With the functional prototype and the design work in the can, we got the opportunity to start work on the front-end implementation for Contiki’s mobile website . Since we had a good dose of working with the jQuery mobile framework from the prototype, we were able to dive right in and get to work.
The first thing we did was to identify all the different patterns in the designs and create themes for them. jQuery mobile has a very powerful system where you can set up multiple themes, which include visual style for buttons, form elements, collapsible menus, etc. This gave us the flexibility to easily change the look of different elements by simply changing the class applied to the tag.
Even though the themes in jQuery gave us a good amount of room to make changes within their framework, we needed to customize things a bit further. This was done by setting up some of our own CSS styles to override the defaults of these themes. This was necessary to apply custom icons and background images that were not available in the framework.
The orange pluses were one of the icons that needed to be changed independent of the theme.
F is for Framework
Another benefit of using jQuery mobile was all of the built-in functionality it provided. We were able to easily execute collapsible menus and complex form elements using the framework. Once again, though, we needed to take things a little further. This included things like creating a pattern for tooltips and for expanding and contracting certain elements not covered by the framework.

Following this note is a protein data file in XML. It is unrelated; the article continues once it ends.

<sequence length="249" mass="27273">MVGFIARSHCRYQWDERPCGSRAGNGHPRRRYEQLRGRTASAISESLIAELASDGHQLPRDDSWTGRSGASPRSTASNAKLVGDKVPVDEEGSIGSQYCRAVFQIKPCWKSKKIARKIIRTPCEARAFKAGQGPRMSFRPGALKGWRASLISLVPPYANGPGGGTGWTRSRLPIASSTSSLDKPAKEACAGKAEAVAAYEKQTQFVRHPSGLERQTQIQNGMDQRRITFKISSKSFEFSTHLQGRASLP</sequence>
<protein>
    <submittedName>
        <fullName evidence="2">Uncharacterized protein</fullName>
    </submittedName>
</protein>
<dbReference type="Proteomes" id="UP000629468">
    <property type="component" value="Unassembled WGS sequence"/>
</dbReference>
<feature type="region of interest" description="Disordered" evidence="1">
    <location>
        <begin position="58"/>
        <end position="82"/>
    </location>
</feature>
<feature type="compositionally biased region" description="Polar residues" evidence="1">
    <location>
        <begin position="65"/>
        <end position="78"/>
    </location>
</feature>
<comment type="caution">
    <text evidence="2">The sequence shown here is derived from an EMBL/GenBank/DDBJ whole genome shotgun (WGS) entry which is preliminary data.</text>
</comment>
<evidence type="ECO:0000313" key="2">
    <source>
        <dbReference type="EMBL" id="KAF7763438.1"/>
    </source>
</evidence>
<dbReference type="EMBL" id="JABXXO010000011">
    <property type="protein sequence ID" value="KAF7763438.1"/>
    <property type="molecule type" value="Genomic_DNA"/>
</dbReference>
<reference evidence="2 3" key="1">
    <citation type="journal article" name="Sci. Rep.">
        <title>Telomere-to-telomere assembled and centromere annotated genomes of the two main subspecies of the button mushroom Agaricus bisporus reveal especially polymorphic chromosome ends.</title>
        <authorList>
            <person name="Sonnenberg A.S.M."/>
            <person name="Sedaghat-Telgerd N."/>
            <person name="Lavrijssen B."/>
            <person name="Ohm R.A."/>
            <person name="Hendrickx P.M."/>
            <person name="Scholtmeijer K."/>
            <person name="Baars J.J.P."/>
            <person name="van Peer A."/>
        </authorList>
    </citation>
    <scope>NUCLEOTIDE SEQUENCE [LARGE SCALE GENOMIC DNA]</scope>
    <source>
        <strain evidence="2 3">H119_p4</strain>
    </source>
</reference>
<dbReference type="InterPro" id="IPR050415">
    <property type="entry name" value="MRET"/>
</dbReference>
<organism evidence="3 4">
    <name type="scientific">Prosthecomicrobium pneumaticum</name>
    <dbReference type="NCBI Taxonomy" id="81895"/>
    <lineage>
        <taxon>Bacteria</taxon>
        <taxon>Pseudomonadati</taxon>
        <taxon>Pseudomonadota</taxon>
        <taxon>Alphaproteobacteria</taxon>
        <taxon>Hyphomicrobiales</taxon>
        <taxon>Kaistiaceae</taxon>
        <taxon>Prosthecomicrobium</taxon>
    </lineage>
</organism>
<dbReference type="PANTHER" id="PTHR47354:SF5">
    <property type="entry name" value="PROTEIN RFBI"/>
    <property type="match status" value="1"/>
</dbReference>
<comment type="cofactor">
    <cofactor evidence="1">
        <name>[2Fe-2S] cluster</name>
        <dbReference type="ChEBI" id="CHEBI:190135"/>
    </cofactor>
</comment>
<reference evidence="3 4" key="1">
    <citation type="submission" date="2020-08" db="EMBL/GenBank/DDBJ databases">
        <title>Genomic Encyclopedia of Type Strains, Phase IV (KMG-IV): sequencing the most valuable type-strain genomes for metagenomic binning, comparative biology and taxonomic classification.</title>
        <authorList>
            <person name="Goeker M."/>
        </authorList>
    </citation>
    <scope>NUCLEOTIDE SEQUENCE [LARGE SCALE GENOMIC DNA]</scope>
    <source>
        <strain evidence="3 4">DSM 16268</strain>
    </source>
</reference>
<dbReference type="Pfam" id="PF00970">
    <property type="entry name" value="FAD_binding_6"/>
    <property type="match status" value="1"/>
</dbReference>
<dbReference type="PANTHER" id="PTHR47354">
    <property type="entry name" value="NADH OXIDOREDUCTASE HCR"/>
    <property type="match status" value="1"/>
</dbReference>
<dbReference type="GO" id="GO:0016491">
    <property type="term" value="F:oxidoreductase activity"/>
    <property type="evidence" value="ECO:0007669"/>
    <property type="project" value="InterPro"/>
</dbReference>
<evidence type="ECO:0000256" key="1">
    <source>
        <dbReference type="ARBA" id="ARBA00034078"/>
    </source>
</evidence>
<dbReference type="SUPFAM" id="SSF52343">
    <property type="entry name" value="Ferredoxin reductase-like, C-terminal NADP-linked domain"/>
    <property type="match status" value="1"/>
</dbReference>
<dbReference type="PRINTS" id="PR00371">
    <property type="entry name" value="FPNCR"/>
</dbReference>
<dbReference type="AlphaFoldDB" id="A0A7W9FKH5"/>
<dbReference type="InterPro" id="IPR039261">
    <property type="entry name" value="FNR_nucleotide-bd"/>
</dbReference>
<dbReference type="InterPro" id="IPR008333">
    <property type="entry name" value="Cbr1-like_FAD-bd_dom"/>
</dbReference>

For tooltips, since you don’t have the option of any hover actions on a mobile device, we made any element that needed extra description into a link. When that link was tapped, it would reveal the tooltip information. This worked very well throughout the site.
Tooltip in action.
Fancy Retina Graphics
As we proceeded further into the project, it became apparent that we were going to need to make retina versions of all of our graphics. We noticed that logos and such were looking a little fuzzy on our iPhone’s retina screen. This was something that wasn’t accounted for at the beginning of the project, but we quickly fixed by making double resolution graphics where needed.
The difference in the retina and normal version of the Contiki logo.
Using jQuery mobile as a base framework was both good and bad. It was good at providing us a lot of baked in functionality that we would have otherwise had to create ourselves. It was bad in the way most frameworks are bad where you always need just a little more room to customize than what is provided. This was a pretty easy hurdle to overcome since we were able to override certain parts of the code with our own CSS.
If you are curious to what all this looks like right on your very own device, head over to http://www.contiki.com/mobile to see how it all came together.
Have a site you would like to create a mobile version for? Have a strictly mobile web project coming up? We can help. Let’s talk.
Check out the other posts in this series, Creating Contiki’s Mobile Site: